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This is a verbal reasoning question in a GRE book. Obviously, the correct answer could only be A or B. And the explanation on the text book is "the correct answer is B".

Unenlightened authoritarian managers rarely recognize a crucial reason for the low levels of serious conflict among members of democratically run work groups: a modicum of tolerance for dissent often prevents __.

A. demur B. schism C. cooperation D. compliance E. shortsightedness

I know that schism does impose a stronger feeling, but I do not understand why I cannot choose A.

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Why do you think demur would work in this context? Without that information, this borders on being Not A Real Question. – waiwai933 Oct 9 '11 at 2:31
Probably because the test writers assumed that demur could only be a verb. – nohat Oct 9 '11 at 2:33
up vote 10 down vote accepted

Demur as a noun is relatively uncommon, and I at least would consider it dated, if not archaic. It means a pause, hesitation, but even that couldn't suit the context. Just my opinion, but I think the noun sense is rarely used except in the context of negation (accept without demur, there shall be no demur, etc.)

Demur is normally used as a verb today, meaning to hesitate, object, prevaricate. It's definitely not some "weaker" version of schism a split between strongly opposed parties, caused by differences in opinion.

In short, schism really is the only plausible candidate, regardless of whether the test writer forgot that demur can be used as a noun.

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You've never done something without demur? – TimLymington Oct 9 '11 at 14:41
@TimLymington: To be honest, I don't think I have. I'd understand if someone else did, though I don't think I'd use it as a noun myself. But you're quite right - I'll tone down my assertion in the answer. – FumbleFingers Oct 9 '11 at 14:58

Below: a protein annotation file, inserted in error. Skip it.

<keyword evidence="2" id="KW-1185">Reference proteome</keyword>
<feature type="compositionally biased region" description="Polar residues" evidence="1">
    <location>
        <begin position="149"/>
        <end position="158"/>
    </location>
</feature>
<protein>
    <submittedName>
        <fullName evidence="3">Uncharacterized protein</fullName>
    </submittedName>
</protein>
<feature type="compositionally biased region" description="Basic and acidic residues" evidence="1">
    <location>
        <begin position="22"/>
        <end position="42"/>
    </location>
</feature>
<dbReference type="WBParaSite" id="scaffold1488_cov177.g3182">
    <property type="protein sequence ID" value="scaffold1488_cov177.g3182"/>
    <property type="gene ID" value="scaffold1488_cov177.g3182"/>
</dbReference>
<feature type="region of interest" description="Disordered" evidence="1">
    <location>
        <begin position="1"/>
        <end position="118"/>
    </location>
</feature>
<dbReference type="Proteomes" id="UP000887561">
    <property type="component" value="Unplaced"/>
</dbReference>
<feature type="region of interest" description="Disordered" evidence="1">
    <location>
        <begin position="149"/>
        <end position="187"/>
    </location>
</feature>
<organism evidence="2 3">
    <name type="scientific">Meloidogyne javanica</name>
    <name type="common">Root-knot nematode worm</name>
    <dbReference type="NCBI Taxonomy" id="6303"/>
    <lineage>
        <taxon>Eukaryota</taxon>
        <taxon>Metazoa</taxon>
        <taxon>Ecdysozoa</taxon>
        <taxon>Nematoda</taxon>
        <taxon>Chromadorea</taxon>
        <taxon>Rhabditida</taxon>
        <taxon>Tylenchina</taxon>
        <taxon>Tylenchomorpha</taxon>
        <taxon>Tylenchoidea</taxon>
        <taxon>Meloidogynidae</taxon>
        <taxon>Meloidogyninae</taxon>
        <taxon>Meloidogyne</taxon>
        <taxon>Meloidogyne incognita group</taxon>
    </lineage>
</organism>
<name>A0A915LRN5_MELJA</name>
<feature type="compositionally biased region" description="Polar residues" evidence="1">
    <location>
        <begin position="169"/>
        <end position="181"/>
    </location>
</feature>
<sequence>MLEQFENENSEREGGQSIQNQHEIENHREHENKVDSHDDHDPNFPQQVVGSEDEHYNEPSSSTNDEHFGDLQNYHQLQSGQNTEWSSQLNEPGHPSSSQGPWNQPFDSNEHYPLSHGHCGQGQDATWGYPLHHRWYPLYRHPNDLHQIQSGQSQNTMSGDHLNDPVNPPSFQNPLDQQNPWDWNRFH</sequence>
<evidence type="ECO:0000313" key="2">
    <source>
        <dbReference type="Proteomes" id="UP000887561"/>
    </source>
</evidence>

In this particular context, 'demur' would probably mean something very like 'dissent', so it would be foolish at best, and contradictory at worst.

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I think the question that the OP was responding to is silly. The fact is that all of the answers could be right:

...a modicum of tolerance for dissent often prevents demur.

Using the noun form "hesitation" -- if the non compliant are tolerated then they may be less prone to hesitating because they know their different views will continue be taken into consideration.

...a modicum of tolerance for dissent often prevents schism.

Which is certainly the most obvious answer.

...a modicum of tolerance for dissent often prevents cooperation.

This is the opposite side -- sometimes if the managers tolerate dissent then the dissenters think they have more power than they actually have, and are less prone to cooperation. Sometimes a manager has to put his foot down to move things forward.

...a modicum of tolerance for dissent often prevents compliance.

Really the same as above.

...a modicum of tolerance for dissent often prevents shortsightedness.

By tolerating dissent it is often the case that a really valid and useful point is kept alive in that dissent. Sometimes in our rush to get the job done we forget the long view, and if we squash all dissent, and demand that all move forward with the manager's vision, we can loose a very valuable point from one of the dissenters about the long view.

So I think all answers are correct.

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This may be the very reason the question-setter included the first half of the sentence: C D and E would be complete non sequiturs. – TimLymington Oct 9 '11 at 14:46
Although at the end of the sentence many words will work, one choice makes the best semantic sense with the context of the sentence as a whole. The way these questions are written is usually to say "pick the best answer", not an answer you might be able to make a case for :) – aedia λ Oct 9 '11 at 15:08
I think your explanations for cooperation and compliance are no good because of the construction modicum of... often prevents. your examples are edge cases that might rarely be prevented by a modicum of tolerance; or often prevented by an excess of tolerance – Plato Jul 17 '15 at 21:12

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